Like Gold, Adams is a man in constant demand, his cell phone incessantly warbling Beethoven's "Für Elise." Every district manager at the company carries a Nextel phone, allowing spontaneous walkie-talkie communication between any of them at any time—no matter whether they're inside the company's gritty City of Commerce headquarters or driving between grand openings in Texas. And while Adams knows how to delegate details to one of his 18 IT team members, he also knows how to take the reins and write code for a new system himself. "I hate recurring costs," he grumbles. "I hate having to pay someone else every time I want to put a new cash register out in the field." When he decides it's time for a new system, Adams balances the cost of buying a pre-packaged solution and then customizing it, against the effort involved in developing a suitable system in-house. With roughly 40 percent of its merchandise consisting of one-time-only close-out inventory that can't be restocked, 99 Cents Only requires systems that can be updated painlessly, and on the fly, with new, previously unrecognized items. If in-house development wins out, Adams usually can be found at the project's center. "I'm a developer by nature," he says. "Most [off-the-shelf] systems out there don't work for us without a lot of customization. Why pay so much money and take so much time customizing something when you can write something yourself faster?"

When 99 Cents Only Stores decided to expand into Texas, the company set a mid-2004 deadline for finding and opening a distribution center there. A few weeks later, David Gold found an "opportunistic buy," as he puts it. Albertson's Inc. was pulling its grocery operations out of Texas, leaving behind a white-elephant headquarters and warehouse complex a few miles outside of Houston. The Golds estimated that Albertson's had poured about $80 million into the facility since building it in 1995. For $23 million, 99 Cents Only got everything: the building, featuring scores of truck bays, 220,000 square feet of refrigerated storage, and nearly half a million square feet of "dry side" storage, as well as dozens of forklifts, computer cabling and hundreds of office chairs and desks. Adams was given less than four months to get the whole operation up and running.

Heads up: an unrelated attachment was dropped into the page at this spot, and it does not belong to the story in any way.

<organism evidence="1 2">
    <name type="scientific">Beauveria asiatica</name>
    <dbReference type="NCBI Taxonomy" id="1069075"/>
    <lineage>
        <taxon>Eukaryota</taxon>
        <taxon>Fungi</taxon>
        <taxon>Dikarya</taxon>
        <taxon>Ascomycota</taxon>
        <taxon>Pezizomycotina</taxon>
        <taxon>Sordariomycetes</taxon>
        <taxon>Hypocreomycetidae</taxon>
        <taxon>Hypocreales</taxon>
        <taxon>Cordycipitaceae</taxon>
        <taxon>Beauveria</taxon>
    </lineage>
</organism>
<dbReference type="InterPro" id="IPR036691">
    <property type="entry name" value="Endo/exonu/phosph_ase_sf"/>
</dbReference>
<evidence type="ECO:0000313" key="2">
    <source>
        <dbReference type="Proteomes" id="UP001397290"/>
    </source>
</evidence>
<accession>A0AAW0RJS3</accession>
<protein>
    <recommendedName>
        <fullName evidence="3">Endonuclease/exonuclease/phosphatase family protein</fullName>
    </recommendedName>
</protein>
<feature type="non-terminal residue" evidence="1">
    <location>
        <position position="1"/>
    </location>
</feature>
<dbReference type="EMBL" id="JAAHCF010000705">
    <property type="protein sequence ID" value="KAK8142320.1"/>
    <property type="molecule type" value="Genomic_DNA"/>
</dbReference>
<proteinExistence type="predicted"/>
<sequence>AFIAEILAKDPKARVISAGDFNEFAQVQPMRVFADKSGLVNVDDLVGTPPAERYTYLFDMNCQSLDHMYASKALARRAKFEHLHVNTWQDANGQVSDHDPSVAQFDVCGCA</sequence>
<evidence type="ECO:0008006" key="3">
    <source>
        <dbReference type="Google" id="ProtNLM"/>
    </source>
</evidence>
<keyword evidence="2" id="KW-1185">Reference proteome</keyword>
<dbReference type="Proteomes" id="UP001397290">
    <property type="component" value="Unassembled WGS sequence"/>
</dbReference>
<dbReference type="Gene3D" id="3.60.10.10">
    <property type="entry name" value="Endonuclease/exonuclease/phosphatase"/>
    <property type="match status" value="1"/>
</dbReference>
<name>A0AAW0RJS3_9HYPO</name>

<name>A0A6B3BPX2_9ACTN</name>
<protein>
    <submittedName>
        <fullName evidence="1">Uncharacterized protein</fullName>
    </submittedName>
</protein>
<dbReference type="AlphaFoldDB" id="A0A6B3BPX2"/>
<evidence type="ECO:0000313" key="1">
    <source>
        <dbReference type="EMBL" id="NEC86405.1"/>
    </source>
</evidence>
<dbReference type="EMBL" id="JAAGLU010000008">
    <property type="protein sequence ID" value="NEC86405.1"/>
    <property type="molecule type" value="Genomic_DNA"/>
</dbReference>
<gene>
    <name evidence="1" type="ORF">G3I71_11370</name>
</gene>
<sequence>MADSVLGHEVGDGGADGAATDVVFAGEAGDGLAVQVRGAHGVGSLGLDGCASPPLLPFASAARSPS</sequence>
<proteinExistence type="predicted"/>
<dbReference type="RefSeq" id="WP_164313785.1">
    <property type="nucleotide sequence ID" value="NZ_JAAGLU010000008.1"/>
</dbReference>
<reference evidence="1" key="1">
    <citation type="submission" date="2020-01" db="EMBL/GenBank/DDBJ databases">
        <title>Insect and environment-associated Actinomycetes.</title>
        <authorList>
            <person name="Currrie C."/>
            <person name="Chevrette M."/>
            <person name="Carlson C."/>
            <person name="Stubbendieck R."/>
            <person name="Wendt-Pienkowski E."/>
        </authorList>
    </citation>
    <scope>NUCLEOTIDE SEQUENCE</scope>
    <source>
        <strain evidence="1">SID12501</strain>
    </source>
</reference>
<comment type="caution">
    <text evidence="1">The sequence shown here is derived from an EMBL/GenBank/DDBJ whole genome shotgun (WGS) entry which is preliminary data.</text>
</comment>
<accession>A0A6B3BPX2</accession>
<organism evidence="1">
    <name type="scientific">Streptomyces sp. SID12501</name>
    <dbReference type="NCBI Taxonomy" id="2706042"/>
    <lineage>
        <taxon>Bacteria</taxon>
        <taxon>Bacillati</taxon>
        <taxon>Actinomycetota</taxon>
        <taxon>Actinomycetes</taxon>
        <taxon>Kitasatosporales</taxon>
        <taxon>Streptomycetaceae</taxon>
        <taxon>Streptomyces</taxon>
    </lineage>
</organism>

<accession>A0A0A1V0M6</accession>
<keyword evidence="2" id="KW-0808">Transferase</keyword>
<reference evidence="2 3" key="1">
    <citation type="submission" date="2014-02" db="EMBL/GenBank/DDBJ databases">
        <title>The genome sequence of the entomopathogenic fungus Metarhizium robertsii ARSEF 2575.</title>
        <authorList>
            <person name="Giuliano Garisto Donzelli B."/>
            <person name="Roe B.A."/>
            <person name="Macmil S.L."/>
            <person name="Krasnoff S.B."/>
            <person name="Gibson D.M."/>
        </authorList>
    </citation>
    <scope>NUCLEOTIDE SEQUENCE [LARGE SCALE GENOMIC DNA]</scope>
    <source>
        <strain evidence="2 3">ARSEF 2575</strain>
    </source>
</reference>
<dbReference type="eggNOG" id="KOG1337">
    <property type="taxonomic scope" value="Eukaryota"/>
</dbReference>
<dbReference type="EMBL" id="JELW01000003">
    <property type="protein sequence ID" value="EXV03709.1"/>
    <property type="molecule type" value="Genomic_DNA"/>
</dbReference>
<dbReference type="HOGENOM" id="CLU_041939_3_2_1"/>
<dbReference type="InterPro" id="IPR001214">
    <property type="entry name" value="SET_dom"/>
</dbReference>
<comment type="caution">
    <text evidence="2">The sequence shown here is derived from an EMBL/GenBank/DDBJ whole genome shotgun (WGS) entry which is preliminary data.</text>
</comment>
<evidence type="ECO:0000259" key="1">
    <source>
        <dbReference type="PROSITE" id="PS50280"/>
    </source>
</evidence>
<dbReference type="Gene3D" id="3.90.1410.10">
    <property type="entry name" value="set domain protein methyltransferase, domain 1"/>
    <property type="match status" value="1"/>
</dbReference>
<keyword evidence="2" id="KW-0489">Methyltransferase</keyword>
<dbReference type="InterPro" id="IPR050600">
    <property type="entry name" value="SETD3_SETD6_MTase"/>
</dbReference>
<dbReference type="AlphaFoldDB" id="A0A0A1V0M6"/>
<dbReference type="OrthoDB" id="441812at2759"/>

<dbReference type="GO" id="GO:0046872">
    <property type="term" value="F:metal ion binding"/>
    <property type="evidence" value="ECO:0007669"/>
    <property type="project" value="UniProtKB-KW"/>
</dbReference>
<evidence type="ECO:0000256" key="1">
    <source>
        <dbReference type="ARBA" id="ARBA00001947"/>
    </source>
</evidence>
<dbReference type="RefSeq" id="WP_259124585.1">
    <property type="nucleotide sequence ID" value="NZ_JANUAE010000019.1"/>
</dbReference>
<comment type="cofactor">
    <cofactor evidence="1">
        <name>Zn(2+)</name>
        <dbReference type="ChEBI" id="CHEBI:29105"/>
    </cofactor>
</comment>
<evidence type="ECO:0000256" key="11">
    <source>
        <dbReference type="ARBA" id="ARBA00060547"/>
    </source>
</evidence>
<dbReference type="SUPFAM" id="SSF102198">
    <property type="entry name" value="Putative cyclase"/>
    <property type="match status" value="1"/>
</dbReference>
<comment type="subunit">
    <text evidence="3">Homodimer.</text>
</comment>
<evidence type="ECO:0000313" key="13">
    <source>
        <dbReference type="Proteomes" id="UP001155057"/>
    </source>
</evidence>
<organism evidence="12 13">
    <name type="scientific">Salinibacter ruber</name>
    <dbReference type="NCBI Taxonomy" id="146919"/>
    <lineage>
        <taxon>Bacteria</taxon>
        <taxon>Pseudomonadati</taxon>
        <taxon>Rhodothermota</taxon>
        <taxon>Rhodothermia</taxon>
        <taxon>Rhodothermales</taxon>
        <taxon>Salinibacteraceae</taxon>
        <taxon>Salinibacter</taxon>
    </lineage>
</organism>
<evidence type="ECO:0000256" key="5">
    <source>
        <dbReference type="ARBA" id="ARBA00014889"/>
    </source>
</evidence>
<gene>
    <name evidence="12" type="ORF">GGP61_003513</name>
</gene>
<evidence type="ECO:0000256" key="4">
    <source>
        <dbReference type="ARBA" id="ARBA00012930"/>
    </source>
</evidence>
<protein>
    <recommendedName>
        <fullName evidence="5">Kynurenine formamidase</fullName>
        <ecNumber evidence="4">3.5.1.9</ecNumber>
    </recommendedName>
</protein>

It was tempting, Adams says, to try to retool the warehouse inventory-control system he'd written three years earlier for the City of Commerce distribution center. But, even as he was coding that system, he knew it would eventually need to be replaced by something more powerful—at the time, the company was planning to triple sales within five years. So Adams decided to use a different system for the Texas distribution center. The first few warehouse-management packages he looked at were maddeningly difficult to customize. If a new category needed to be created, or if a previously unknown item came through receiving, it took a computer guru to make the necessary changes. Adams ultimately purchased a system from HighJump Software Inc.—he won't say what he paid, only that it was, of course, a steal—that has proven so efficient in Texas that Adams hopes to begin installing it in the City of Commerce distribution center in early 2004. Picking accuracy—the work done by Avis Walton and his colleagues—is up to nearly 99 percent in Texas, and picking speeds there are some 15 to 20 percent faster than in Los Angeles, where the accuracy rate is only 90 percent. But putting the new system into the fully functioning, 24-hour, three-shift distribution center in California won't be nearly as easy as it was to start from scratch in Texas. So Adams plans to bring a select group of the Los Angeles-based pickers and receivers to Texas to train them on the new system before he installs it at their home facility.

Still, getting the Texas facility up and running so quickly cost 99 Cents Only Stores more money than expected, dragging down third-quarter earnings to below Wall Street expectations and hitting the stock price hard. The company maintains, however, that the new warehouse will be profitable once the store count in Texas reaches about 30, sometime in mid-2004.

This article was originally published on 01-01-2004
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